by Dalia Hashad
“Muslim to Host MTV Movie Awards”! When the press statement hit my inbox, I sighed. The members of a Muslim advocacy group are celebrating the ascent of Aziz Ansari–a comedian and fellow Muslim who currently stars in NBC's Parks and Recreation–to Billy Crystal-esque pop-culture status. And not that I blame them. Muslim advocacy groups are forced to issue an apologetic statement each time a Muslim, somewhere in the world, commits an act of political violence. Once the news breaks that another Nidal Hasan has done the unthinkable, I painfully await the stream of condemnations from a host of Muslim organizations. If you haven't seen them, the pattern breaks down along these lines:
“This is terrible. We are sorry. This person's actions aren't representative of Islam. Please don't hate us.”
The advocacy group's statement that a Muslim got the coveted MTV gig is the flip side of the typical apologist declaration. It highlights that Muslims are generally good, harmless–even funny–people. I suspect that the effort to draw attention to MTV's choice is, in part, a PR effort to “rehabilitate” the Muslim image, assuring skittish Americans that there is no need to transfer their child to another school when she comes home to tell them about her new friend Ahmad.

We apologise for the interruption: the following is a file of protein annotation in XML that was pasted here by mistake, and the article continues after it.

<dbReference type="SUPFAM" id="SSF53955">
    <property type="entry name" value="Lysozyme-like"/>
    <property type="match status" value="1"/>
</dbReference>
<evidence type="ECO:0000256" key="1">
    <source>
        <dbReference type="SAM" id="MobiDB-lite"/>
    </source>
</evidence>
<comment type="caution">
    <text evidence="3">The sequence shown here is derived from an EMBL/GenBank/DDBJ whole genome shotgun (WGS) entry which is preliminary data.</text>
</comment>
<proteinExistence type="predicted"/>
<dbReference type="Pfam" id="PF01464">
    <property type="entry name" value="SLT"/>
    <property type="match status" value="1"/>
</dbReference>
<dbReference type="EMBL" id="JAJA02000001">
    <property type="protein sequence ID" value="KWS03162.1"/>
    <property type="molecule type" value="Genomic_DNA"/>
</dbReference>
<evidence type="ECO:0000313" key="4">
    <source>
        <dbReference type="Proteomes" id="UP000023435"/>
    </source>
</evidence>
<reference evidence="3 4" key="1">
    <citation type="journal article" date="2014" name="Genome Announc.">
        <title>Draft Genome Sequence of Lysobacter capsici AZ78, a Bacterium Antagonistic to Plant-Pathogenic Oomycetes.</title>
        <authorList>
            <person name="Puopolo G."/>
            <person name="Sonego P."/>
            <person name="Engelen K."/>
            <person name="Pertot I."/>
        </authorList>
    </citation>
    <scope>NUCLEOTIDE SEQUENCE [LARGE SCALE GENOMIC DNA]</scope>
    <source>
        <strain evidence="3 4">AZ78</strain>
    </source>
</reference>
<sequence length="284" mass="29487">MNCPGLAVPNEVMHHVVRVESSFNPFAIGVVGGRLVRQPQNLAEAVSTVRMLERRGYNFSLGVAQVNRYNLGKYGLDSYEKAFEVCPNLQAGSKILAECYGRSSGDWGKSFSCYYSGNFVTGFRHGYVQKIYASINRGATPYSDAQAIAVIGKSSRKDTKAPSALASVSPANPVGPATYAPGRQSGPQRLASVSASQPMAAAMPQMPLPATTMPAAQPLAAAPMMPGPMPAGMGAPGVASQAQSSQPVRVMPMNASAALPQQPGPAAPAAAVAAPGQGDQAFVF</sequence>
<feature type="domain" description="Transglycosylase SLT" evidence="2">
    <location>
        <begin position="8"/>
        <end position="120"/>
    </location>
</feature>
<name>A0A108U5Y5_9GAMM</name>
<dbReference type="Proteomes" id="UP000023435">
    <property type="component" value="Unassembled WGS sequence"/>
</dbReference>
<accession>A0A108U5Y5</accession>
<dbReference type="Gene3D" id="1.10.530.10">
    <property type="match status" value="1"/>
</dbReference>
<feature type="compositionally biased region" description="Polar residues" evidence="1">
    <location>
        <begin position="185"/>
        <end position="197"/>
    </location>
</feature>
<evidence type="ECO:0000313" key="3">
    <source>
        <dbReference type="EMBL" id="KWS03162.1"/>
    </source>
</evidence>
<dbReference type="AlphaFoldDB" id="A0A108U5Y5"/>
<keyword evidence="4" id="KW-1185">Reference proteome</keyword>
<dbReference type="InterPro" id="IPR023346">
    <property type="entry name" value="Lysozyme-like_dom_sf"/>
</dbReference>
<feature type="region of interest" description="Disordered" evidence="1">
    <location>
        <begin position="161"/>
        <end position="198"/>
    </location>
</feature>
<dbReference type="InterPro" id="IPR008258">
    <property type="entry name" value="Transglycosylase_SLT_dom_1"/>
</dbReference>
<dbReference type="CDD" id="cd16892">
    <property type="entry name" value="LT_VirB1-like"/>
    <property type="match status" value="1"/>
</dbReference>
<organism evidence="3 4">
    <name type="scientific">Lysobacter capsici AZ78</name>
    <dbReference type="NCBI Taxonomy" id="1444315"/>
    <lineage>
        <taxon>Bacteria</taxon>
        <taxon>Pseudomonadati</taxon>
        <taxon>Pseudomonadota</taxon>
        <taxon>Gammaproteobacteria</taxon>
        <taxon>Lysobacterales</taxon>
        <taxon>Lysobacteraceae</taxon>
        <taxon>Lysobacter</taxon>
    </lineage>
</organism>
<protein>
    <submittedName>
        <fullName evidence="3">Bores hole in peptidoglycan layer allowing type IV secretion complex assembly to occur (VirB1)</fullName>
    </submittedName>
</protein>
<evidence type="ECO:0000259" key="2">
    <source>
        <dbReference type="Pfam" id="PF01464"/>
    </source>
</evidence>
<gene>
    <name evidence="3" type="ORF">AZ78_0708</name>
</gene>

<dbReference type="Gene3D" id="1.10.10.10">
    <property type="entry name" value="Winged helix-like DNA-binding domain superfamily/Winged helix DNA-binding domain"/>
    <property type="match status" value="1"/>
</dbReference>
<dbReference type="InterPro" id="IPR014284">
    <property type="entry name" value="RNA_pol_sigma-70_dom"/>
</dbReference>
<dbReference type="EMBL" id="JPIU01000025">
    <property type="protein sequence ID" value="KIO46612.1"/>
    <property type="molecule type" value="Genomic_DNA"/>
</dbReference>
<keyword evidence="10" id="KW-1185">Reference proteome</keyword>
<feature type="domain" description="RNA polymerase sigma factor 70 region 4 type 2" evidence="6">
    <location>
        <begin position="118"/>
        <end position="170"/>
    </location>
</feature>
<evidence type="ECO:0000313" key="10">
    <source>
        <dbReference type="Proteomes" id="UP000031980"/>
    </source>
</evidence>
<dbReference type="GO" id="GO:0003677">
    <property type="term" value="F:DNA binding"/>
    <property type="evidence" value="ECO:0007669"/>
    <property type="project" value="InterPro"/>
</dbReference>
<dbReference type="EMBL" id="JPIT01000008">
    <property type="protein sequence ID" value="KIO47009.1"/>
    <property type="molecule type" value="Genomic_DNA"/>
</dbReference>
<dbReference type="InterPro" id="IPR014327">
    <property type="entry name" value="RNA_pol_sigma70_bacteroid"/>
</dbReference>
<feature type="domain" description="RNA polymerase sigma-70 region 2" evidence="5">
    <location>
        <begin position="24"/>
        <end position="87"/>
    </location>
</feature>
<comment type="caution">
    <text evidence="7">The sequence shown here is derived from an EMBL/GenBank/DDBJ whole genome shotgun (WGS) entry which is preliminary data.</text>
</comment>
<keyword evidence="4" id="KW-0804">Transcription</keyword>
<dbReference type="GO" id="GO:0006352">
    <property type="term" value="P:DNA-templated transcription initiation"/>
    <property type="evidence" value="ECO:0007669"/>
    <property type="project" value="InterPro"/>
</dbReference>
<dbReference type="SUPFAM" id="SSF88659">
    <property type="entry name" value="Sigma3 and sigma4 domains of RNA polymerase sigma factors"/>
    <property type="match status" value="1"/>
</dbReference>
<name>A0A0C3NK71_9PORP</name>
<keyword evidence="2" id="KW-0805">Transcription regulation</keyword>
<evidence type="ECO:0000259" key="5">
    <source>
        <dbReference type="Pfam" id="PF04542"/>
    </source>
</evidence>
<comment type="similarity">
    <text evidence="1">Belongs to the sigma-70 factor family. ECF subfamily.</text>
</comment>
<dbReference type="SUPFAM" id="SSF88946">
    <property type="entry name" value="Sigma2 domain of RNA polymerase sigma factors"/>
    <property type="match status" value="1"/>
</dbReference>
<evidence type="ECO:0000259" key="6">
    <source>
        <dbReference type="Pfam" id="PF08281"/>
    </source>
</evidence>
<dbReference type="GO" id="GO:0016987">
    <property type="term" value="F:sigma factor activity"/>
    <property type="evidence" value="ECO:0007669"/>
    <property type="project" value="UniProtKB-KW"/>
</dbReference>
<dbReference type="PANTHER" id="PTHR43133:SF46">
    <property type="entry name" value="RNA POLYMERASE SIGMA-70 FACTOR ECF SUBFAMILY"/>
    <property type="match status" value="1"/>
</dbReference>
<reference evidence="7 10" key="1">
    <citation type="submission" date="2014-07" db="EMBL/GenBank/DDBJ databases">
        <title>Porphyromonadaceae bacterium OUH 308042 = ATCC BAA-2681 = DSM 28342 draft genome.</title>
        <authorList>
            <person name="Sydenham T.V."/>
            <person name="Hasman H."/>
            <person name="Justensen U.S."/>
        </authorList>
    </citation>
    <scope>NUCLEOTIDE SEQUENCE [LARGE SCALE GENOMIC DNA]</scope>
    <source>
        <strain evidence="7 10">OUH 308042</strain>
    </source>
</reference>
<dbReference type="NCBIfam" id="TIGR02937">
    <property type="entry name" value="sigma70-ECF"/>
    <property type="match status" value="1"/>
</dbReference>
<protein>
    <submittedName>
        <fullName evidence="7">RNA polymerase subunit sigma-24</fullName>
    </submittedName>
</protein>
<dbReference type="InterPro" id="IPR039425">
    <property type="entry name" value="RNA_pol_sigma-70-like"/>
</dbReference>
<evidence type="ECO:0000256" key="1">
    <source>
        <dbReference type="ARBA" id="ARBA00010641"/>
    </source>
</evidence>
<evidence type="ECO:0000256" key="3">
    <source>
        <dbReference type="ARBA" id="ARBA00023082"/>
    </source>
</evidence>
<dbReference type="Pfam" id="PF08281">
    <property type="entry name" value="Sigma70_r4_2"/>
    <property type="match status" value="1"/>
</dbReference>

Good or bad, I've never thought that one person's actions could represent the character of an entire religion/ethnicity/nationality/sex/whatever. We are all individuals, and regardless of the popularity of certain Fox News commentators, I still want to believe that most of my compatriots are sophisticated enough to understand that no major religion exists for the purpose of providing a road-map for the destruction of humanity.
Still, it is disturbing to think that we live in a society where a woman walking into a store with a scarf on her head provokes fear. But alas, if Deepak Chopra expresses that fear, then it must be widespread.
After I received the press statement, I scanned various media outlets looking for journalistic commentary on MTV's choice of a Muslim host. Apart from a few perfunctory news briefs, I didn't find much, which felt good. Maybe that means we are one step closer to seeing Muslims as regular people who don't need to be held to account for the actions of each of their one billion cohorts.
Or maybe not. The absence of chatter around Ansari's selection could also mean that the news media and the consumers they serve simply don't see Muslims except in the context of mayhem. That in itself is a story.
To try to gauge the situation one way or the other, I wondered whether MTV could manage to spotlight a Muslim comedian without stooping to terrorist jokes. I received the answer in the form of a commercial promoting the upcoming awards show. The spot featured a sweet-talking Ansari cuddled up next to his movie date–a blonde, “all-American” and unsuspecting Kristin Bell–with a bomb in his pants. Sigh. Let's see what happens when the event airs on June 6.
Dalia Hashad is an attorney specializing in human rights and civil rights. She has also been a host and co-executive producer of “Law and Disorder,” a weekly talk-radio program.